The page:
Centre's decision to waive off import duty from wheat attracts criticism:
The Centre’s decision to waive import duty on wheat has predictably attracted a strong criticism. Opposition parties have questioned the move, which comes days after the government’s assertion that demonetisation of high-value currency notes did not impact the sowing of the rabi crop, with a greater area being cultivated compared to the same time a year ago.
Assembly polls are due soon in Uttar Pradesh and Punjab, both large wheat- producing States, making this a plausible rallying point for the Opposition.
Potential impact of waiving the import duty:
1. Dumping of wheat stock in India at a time when the minimum support price (Rs.1,625 a quintal) is higher than international prices.
2. With imports remaining duty-free, it is now clear to traders that hoarding reserves and profiteering from the systemic stress won’t pay for long, even though it will take a couple of months or so for the first such shipments to arrive from overseas.
Farmers argue, this could lead to distress sales when the current crop is harvested over March-April.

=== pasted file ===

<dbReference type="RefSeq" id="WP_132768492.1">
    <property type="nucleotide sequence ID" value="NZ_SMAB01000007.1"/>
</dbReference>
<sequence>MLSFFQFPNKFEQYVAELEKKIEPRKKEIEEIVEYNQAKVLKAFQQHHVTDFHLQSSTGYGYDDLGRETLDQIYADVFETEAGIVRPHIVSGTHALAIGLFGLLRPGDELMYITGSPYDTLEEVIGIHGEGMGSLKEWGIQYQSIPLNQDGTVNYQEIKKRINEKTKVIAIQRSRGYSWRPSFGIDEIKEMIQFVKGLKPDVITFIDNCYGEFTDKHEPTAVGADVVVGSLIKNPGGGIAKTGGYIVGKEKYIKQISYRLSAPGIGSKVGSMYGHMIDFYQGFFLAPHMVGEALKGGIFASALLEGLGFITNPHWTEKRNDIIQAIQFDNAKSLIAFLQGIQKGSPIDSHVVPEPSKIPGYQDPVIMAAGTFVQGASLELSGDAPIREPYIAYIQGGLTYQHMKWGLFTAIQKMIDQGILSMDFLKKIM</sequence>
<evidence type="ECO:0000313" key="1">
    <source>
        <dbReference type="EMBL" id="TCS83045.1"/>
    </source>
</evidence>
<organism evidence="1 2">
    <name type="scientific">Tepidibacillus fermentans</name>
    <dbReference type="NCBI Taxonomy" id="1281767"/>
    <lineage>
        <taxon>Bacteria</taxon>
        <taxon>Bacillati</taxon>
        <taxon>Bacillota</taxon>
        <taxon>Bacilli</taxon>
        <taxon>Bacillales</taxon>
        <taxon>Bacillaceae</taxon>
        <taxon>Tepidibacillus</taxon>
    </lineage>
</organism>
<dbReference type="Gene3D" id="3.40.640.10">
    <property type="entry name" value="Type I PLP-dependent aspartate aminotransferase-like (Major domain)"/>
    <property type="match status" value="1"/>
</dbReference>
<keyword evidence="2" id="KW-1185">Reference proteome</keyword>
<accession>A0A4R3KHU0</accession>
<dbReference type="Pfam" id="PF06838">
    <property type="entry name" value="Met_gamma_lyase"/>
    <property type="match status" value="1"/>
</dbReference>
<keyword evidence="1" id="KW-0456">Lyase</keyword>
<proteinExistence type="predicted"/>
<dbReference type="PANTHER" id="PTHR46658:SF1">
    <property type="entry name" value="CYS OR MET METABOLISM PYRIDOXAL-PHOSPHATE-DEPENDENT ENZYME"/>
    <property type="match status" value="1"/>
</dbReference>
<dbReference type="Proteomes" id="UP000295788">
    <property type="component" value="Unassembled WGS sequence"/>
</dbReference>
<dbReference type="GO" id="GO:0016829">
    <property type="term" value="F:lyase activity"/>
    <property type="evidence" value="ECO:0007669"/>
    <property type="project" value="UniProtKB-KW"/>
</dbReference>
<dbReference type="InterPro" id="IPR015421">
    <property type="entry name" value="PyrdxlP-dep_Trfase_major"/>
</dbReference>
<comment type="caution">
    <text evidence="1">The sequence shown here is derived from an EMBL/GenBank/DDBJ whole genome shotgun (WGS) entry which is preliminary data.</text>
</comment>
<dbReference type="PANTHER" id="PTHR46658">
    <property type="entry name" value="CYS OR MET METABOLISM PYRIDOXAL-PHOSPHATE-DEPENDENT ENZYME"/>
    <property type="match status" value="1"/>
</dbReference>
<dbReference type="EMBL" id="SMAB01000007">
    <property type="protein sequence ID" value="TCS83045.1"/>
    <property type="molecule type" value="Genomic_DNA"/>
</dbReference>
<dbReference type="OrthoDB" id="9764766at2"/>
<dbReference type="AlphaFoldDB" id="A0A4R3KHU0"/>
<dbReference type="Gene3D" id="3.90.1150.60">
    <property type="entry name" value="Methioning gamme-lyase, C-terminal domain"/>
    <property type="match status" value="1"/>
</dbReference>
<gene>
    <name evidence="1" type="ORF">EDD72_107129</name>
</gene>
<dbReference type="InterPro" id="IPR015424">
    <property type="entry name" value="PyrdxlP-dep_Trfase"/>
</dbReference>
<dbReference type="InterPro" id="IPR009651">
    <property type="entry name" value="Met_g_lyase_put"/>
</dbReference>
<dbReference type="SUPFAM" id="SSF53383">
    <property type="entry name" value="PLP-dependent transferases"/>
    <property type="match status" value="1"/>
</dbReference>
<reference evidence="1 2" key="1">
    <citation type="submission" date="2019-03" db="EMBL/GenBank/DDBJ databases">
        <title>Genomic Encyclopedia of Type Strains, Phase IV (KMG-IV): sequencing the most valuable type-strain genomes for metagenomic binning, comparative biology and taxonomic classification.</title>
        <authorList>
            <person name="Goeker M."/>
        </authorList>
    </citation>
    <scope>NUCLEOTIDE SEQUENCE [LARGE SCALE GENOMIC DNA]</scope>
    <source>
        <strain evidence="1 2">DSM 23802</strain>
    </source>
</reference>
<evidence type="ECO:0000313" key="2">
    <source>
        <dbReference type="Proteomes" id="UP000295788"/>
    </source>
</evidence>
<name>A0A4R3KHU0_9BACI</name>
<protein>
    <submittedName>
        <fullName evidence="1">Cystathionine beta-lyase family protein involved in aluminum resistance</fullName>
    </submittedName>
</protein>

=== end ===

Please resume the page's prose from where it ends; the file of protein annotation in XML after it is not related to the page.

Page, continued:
The government, on its part, has noted concerns about the warmer winter forecast, which could affect wheat output and trigger inflation.This February, when prices of food articles that make up 46 per cent of the consumer price index were cooling off, the government expected the trend to continue if the monsoon was normal after two years of drought.
Now at year-end, following a normal monsoon, inflation remains under control but wheat prices have been moving up swiftly.
Frequent changes in import duty rates:
There is no doubt that fiddling too often with wheat import duties — from 10 per cent to 25 per cent, then back to 10 per cent and finally to zero, all within 500 days — sends mixed signals to farmers and traders, though the latter group will be pleased with the duty-free regime.
But equally, it is necessary to change one’s mind when the situation so demands, which it currently does.